headspace to be ventilated when the hatch is first opened. Sniff for signs of odors that accompany spoilage prior to entry. Also wear an appropriate dust mask (N95 grade mask). If the bin has been partially unloaded, it is advisable to use a long pole to poke for bridged grain and use a safety line to enter. For your safety, never work alone in a grain bin. You must be accompanied by one or two other persons, with one of them looking in from outside the bin. Also, never enter your bin when the unloading auger is running and enter by following appropriate “log-out/tag-out” procedures.

  • Run fans continuously when ambient temperatures average 40 to 60oF with RH below 75%

while monitoring the movement of the drying front. Drying speed will depend on grain initial

moisture, airflow rate and weather. Turn off fans when it is raining (or snowing as might be the case in Indiana). Monitor the drying front by sampling the grain at several depths with a grain probe and determining moistures as an indicator of movement of the front. Also, the force required to push the probe down the grain bed is an indicator of the location of the drying front. It should be easier to push the probe through dry grain than through wet grain. Monitor the bottom layers closely to identify signs of and to prevent over drying of the bottom layers.

  • Be careful not to warm up grain above 60oF if you intend to store through the summer months.

Warming grain above this temperature will increase its susceptibility to mold and increase the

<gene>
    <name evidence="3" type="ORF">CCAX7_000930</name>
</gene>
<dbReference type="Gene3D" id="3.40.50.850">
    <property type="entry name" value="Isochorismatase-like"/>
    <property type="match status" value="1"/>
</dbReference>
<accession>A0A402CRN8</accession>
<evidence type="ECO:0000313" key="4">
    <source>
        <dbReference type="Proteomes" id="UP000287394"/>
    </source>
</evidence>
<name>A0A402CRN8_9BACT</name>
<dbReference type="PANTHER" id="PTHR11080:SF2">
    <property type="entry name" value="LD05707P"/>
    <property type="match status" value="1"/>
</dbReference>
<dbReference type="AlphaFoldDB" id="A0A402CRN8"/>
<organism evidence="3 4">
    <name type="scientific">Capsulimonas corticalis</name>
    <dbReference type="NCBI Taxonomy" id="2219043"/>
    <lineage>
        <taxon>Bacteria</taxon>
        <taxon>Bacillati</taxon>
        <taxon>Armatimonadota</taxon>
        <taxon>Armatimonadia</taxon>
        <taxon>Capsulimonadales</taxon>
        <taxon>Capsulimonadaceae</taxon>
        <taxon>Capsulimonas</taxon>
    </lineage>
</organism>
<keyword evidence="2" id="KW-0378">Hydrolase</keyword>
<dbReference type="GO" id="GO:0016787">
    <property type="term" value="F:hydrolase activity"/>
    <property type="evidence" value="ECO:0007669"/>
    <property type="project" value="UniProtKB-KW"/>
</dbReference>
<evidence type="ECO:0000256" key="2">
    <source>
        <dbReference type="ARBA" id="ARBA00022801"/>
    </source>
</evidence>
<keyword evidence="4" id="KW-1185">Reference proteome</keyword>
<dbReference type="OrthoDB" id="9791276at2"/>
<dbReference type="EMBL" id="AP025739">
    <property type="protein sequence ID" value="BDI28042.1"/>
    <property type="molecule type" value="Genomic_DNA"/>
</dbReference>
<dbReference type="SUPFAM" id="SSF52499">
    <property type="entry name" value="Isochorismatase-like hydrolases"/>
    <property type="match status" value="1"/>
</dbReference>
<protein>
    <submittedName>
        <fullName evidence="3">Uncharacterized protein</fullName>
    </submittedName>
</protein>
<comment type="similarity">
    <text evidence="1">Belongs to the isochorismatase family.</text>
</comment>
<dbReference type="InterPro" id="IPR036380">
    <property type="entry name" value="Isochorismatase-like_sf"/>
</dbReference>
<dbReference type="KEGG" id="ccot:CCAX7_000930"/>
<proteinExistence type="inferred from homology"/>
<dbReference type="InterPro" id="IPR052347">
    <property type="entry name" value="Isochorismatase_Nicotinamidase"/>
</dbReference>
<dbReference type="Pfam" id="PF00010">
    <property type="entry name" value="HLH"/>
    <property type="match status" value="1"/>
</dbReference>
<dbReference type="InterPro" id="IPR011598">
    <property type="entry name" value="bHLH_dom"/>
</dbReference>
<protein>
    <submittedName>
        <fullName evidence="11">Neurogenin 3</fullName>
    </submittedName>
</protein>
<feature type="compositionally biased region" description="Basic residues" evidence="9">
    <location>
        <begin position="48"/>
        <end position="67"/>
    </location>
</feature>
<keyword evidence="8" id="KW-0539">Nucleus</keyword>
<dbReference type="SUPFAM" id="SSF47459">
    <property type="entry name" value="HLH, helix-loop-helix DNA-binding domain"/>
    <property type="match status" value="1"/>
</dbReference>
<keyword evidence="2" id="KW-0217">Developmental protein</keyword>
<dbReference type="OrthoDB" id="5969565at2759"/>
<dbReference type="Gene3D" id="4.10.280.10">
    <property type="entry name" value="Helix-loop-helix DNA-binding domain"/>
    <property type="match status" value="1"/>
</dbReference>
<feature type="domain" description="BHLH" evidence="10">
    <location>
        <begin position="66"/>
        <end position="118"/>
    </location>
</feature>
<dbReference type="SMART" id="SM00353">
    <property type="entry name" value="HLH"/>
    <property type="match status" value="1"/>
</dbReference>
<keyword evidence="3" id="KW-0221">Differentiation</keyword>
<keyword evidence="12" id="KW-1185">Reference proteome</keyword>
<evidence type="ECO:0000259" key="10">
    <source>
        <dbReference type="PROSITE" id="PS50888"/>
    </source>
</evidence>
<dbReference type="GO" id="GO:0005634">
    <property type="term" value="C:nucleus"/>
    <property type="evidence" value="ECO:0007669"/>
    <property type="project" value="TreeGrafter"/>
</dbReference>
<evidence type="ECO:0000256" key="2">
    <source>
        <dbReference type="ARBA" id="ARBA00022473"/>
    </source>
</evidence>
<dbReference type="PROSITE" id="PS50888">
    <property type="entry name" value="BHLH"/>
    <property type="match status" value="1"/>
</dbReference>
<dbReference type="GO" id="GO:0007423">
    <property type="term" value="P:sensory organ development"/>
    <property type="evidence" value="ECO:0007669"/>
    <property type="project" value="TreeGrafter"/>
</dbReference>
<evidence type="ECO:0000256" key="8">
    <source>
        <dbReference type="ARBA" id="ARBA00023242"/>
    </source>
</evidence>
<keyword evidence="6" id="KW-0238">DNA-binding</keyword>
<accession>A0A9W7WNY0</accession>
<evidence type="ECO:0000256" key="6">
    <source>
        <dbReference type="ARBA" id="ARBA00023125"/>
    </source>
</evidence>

rate of insect pest development.


  • If grain has been cooled to 28-35oF, seal fans to prevent rewarming of the grain bulk so that grain remains cool for a longer period. Do not aerate to rewarm grain to warm spring temperatures.
  • Look for signs of surface crusting or molding on the top later of stored grain. If you need to enter the bin, be careful to follow safe entry procedures for confined bin spaces. Never enter a bin alone and ensure you have appropriate harness and personal protective equipment.
  • Exchange warm humid headspace air at night using a roof exhaust fan. If grain bulk temperatures are below 40oF, do not aerate the whole bulk to prevent early rewarming in the spring.
  • If grain moisture was above 15.5% when stored, consider implementing natural air drying to 15% or below depending on when you intend to sell.
  • Check stored grain frequently as weather warms up. If you don’t already have one, consider getting a stored grain monitoring system using temperature and or CO2